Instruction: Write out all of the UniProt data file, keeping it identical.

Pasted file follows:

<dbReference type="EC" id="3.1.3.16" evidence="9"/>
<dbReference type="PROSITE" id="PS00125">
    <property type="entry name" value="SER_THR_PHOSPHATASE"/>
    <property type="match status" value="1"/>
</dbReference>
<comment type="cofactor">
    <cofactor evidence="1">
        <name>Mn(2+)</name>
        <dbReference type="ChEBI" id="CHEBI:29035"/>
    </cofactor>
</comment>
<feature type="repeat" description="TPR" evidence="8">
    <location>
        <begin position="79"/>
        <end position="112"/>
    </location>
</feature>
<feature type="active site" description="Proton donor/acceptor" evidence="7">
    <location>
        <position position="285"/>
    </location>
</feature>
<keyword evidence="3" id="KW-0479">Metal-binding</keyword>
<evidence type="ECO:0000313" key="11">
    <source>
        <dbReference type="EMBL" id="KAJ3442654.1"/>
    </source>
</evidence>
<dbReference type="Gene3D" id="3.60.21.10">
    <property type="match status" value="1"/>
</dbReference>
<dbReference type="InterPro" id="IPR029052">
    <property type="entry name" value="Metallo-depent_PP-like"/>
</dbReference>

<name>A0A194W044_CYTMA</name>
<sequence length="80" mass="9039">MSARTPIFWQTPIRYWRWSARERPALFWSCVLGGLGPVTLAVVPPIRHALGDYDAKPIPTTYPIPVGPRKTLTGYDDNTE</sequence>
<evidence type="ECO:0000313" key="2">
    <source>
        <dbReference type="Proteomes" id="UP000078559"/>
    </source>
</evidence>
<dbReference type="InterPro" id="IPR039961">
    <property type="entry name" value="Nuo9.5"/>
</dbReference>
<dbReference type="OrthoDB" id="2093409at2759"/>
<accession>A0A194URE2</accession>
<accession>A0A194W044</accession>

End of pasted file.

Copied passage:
<dbReference type="EC" id="3.1.3.16" evidence="9"/>
<dbReference type="PROSITE" id="PS00125">
    <property type="entry name" value="SER_THR_PHOSPHATASE"/>
    <property type="match status" value="1"/>
</dbReference>
<comment type="cofactor">
    <cofactor evidence="1">
        <name>Mn(2+)</name>
        <dbReference type="ChEBI" id="CHEBI:29035"/>
    </cofactor>
</comment>
<feature type="repeat" description="TPR" evidence="8">
    <location>
        <begin position="79"/>
        <end position="112"/>
    </location>
</feature>
<feature type="active site" description="Proton donor/acceptor" evidence="7">
    <location>
        <position position="285"/>
    </location>
</feature>
<keyword evidence="3" id="KW-0479">Metal-binding</keyword>
<evidence type="ECO:0000313" key="11">
    <source>
        <dbReference type="EMBL" id="KAJ3442654.1"/>
    </source>
</evidence>
<dbReference type="Gene3D" id="3.60.21.10">
    <property type="match status" value="1"/>
</dbReference>
<dbReference type="InterPro" id="IPR029052">
    <property type="entry name" value="Metallo-depent_PP-like"/>
</dbReference>

<name>A0A194W044_CYTMA</name>
<sequence length="80" mass="9039">MSARTPIFWQTPIRYWRWSARERPALFWSCVLGGLGPVTLAVVPPIRHALGDYDAKPIPTTYPIPVGPRKTLTGYDDNTE</sequence>
<evidence type="ECO:0000313" key="2">
    <source>
        <dbReference type="Proteomes" id="UP000078559"/>
    </source>
</evidence>
<dbReference type="InterPro" id="IPR039961">
    <property type="entry name" value="Nuo9.5"/>
</dbReference>
<dbReference type="OrthoDB" id="2093409at2759"/>
<accession>A0A194URE2</accession>
<accession>A0A194W044</accession>